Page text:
Succeeding on Twitch takes time, effort and lots of networking. Those first two things seem easy enough, but if you are like most people, the word “network” makes you cringe. But fear not my friends, in this article I will teach you how you can network on Twitch to grow into the big, beautiful streaming butterfly you always knew you could be.
How to Network on Twitch?
The four best ways to Network on Twitch are:
- Being Active in Other Streams Besides Your Own
- Reaching Out to Others on Social Media
- Being Helpful in Forums
- Be Active in Other Streamers Discords
These are the four best ways to network on Twitch. Networking using one of, or all of these methods will give you the best results when networking.
Networking and reaching out to others on Twitch will help you grow your stream. It can also help you to answer any questions you may have about streaming such as how to improve your stream quality.
Now I want to go into more details about networking on Twitch, but before I do that, if you are on Twitch, stop by my stream and give me a follow by going here. I appreciate the support and I hope my articles are helping you on your streaming journey.
How to Network on Twitch by Being Active in Other Streams
To network by being active in other streams means to visit other streamer’s stream, being positive in chat and building a relationship with the streamer. It does not mean going into another stream and spamming your stream.
Spamming your stream in other streams is not a winning strategy. You may get one or two people who accidently click on your link, but it won’t last long.
Nobody will like you and you will build a bad name for yourself and your channel. Not to mention if you do it enough times you will probably get banned from a few streams.
What you should be doing instead is going into streams of streamers you like, or streamers who are streaming games that you like, and interacting with their community.
Think of it like going to a party. You go in, you greet the host, you get to know people at the party. You play it cool. You don’t go in raging and being all loud and obnoxious.
Don’t even mention that you stream. Mentioning you stream right off the bat is the same as that person that goes in and talks about their job right off the bat. Nobody likes that dude.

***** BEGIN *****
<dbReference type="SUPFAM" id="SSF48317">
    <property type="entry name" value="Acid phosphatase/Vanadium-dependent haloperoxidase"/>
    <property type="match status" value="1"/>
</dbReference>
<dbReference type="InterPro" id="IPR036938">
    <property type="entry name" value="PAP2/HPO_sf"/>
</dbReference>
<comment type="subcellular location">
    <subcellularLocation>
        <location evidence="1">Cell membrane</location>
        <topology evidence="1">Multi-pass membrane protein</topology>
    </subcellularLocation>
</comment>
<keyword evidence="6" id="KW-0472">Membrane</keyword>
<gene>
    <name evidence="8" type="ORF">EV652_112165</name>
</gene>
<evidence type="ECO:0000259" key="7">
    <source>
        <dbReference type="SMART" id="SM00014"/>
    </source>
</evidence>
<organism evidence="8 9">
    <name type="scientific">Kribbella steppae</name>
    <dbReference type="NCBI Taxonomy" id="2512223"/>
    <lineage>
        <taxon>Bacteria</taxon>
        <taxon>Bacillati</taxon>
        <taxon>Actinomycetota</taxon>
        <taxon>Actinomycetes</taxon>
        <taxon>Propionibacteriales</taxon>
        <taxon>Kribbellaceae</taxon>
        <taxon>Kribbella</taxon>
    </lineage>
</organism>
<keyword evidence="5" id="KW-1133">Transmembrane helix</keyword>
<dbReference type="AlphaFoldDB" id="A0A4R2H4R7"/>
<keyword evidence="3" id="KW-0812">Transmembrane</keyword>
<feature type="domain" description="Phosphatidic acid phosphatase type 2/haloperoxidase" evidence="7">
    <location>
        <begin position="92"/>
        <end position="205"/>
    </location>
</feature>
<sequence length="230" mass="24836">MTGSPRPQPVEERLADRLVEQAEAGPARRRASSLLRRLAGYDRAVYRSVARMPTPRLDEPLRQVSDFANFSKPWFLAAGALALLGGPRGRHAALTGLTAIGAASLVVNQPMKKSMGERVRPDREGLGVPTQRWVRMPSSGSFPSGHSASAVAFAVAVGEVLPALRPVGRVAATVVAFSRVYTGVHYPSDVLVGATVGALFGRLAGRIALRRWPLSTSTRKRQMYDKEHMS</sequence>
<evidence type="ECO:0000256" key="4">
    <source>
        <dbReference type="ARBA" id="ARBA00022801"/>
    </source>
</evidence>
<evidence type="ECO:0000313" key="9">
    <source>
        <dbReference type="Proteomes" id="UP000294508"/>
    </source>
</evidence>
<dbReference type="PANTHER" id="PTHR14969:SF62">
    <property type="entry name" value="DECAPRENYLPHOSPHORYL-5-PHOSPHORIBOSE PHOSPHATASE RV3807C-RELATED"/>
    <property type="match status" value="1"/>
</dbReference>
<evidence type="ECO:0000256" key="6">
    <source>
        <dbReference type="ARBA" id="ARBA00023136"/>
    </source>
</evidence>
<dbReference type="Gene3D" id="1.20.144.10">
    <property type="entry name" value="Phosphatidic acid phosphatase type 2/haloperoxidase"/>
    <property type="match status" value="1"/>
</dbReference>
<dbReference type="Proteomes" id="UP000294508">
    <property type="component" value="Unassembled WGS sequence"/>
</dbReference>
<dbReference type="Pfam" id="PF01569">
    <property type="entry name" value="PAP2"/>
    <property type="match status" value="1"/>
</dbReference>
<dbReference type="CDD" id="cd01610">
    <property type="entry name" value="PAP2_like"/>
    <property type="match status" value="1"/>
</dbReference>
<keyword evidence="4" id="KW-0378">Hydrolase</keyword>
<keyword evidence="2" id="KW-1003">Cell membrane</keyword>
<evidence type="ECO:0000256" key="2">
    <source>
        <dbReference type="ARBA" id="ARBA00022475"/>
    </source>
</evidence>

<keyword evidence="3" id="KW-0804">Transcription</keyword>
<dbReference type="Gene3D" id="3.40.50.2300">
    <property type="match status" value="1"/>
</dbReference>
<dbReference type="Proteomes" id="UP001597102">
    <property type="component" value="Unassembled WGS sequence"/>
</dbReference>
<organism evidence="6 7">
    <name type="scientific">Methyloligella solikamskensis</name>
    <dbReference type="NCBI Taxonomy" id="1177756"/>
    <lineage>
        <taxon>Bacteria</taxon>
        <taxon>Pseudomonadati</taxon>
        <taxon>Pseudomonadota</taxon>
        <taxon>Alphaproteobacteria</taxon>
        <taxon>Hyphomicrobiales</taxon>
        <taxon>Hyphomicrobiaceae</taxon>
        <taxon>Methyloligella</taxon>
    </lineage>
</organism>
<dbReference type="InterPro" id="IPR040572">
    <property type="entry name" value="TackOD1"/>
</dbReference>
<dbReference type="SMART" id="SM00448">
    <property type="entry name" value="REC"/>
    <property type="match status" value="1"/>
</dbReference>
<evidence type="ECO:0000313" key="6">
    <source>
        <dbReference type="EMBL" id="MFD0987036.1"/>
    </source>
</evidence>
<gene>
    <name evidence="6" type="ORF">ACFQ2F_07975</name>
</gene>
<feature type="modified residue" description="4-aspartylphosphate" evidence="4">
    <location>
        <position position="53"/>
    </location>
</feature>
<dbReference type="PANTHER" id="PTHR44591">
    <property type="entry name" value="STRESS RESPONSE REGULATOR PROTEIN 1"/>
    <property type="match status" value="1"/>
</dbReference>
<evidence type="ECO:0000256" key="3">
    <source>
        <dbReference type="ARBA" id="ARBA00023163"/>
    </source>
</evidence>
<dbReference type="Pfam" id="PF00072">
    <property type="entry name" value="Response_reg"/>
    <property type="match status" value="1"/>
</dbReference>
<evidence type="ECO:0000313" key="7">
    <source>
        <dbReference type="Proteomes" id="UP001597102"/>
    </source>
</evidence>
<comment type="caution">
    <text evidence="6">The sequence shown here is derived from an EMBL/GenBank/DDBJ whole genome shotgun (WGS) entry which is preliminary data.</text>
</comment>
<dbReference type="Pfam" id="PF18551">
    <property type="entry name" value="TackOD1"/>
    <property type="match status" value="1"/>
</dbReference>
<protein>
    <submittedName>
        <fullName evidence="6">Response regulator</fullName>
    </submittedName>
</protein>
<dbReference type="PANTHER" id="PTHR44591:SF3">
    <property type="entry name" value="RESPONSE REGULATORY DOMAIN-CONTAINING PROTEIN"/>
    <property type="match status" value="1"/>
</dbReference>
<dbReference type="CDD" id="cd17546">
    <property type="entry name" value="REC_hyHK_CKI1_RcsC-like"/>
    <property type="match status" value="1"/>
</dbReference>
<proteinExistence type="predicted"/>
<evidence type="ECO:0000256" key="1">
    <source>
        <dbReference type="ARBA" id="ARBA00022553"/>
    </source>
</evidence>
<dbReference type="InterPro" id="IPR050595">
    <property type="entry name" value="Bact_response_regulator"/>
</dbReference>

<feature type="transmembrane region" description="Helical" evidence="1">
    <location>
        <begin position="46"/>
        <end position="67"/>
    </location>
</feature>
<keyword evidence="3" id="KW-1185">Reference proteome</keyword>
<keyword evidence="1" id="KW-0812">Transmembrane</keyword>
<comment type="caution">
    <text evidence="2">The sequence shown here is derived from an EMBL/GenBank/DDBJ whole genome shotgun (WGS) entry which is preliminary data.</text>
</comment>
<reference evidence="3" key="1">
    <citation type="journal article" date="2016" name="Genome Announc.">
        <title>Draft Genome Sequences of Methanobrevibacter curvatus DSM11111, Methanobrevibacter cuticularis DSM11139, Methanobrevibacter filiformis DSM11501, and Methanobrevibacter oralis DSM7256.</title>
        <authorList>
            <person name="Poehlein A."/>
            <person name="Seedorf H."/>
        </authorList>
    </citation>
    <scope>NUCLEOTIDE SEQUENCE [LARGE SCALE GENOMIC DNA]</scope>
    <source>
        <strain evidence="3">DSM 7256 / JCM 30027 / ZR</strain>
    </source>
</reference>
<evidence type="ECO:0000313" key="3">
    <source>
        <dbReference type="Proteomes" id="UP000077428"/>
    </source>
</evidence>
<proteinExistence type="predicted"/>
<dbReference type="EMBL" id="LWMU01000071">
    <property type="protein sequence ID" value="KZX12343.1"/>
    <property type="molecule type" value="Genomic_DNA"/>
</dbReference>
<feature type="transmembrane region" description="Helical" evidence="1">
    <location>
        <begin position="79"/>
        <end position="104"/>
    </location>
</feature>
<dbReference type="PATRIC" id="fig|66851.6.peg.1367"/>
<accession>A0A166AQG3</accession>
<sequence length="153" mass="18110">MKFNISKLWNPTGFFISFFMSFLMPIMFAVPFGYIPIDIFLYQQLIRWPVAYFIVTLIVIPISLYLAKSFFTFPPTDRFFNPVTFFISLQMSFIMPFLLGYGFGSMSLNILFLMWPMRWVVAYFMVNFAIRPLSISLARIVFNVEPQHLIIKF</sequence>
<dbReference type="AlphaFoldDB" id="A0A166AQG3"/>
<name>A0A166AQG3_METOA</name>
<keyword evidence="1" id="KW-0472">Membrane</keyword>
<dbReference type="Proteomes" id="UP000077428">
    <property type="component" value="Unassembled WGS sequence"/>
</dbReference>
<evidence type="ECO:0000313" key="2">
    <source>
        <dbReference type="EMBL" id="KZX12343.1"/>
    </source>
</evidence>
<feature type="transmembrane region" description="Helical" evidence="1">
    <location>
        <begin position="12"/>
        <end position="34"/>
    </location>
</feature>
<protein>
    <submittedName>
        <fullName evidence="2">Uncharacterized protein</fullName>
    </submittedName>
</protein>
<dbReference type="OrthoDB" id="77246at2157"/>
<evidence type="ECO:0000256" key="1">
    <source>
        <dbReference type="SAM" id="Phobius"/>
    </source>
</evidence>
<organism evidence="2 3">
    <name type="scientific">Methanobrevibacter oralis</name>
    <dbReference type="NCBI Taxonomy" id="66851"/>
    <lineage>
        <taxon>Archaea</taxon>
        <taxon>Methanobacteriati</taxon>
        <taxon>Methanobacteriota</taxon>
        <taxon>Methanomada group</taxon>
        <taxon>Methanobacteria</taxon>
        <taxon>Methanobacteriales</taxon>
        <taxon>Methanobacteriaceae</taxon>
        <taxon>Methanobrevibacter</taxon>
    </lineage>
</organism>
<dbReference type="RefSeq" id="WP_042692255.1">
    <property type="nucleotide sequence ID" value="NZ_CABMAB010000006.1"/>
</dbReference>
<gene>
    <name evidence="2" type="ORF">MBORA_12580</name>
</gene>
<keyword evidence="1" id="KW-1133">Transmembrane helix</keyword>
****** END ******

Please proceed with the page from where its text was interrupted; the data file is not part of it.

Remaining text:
If the streamer asks if you stream then cool, answer them. But honestly it shouldn’t get brought up by you. It’s called building a relationship and then maybe one day this streamer is looking to raid/host someone and they see your name pop up.
Or maybe you play with them one stream and get your name out there. That’s how you do it.
Also, be cool with the other people in the community as well. Just build a good reputation for yourself and your brand. If you are super annoying in chat do you think anyone will want to follow your stream or be your friend on Twitch? The answer is no.
One last thing about networking this way is that you should try to network with streamers who have streams your size or slightly bigger than your stream. You will waste your time trying to network with huge streamers. You just don’t have a lot to offer them when you are new.
It’s also more difficult to build relationships in these streams because there are thousands of people chatting and so it makes it more difficult to connect with other people.
So network with streamers you like, who are in a similar place along the streaming journey as you are and you will see some good results.
How to Network on Twitch Using Social Media
To network on Twitch using social media, you will want to use both Twitter and Instagram to reach out to and connect with other streamers. These two social media platforms are the best platforms for networking on Twitch because it is what most streamers use.
Although Facebook is a major social media network, it is not commonly used by streamers. Yes, there are groups of streamers and gamers, and Facebook does have its own live streaming platform called “Facebook Gaming”, but it is just not as popular as Twitter and Instagram when it comes to streaming. It’s just not.
Now let me break down how to network on each of these platforms.
How to Network on Twitch Using Twitter
Twitter is the most popular social media platform for Twitch streamers. To network on Twitch using Twitter, you will want to add streamers who stream on Twitch and work with them to support your stream as you support their streams as well. There are also several threads on Twitter where you can post your Twitch link for people to follow you.
On Twitter there are a ton of streamers you can follow and network with. Many streamers on Twitter are willing to follow your Twitch channel as well as help you with any questions that you may have about streaming.
Like I already touched on, there are also a ton of threads on Twitter that people create that help to support small streamers.
On these threads, streamers can go and post their Twitch links for people to follow their channels. There are also many Twitter pages with lots of followers that will retweet your tweets if you just tag them in it.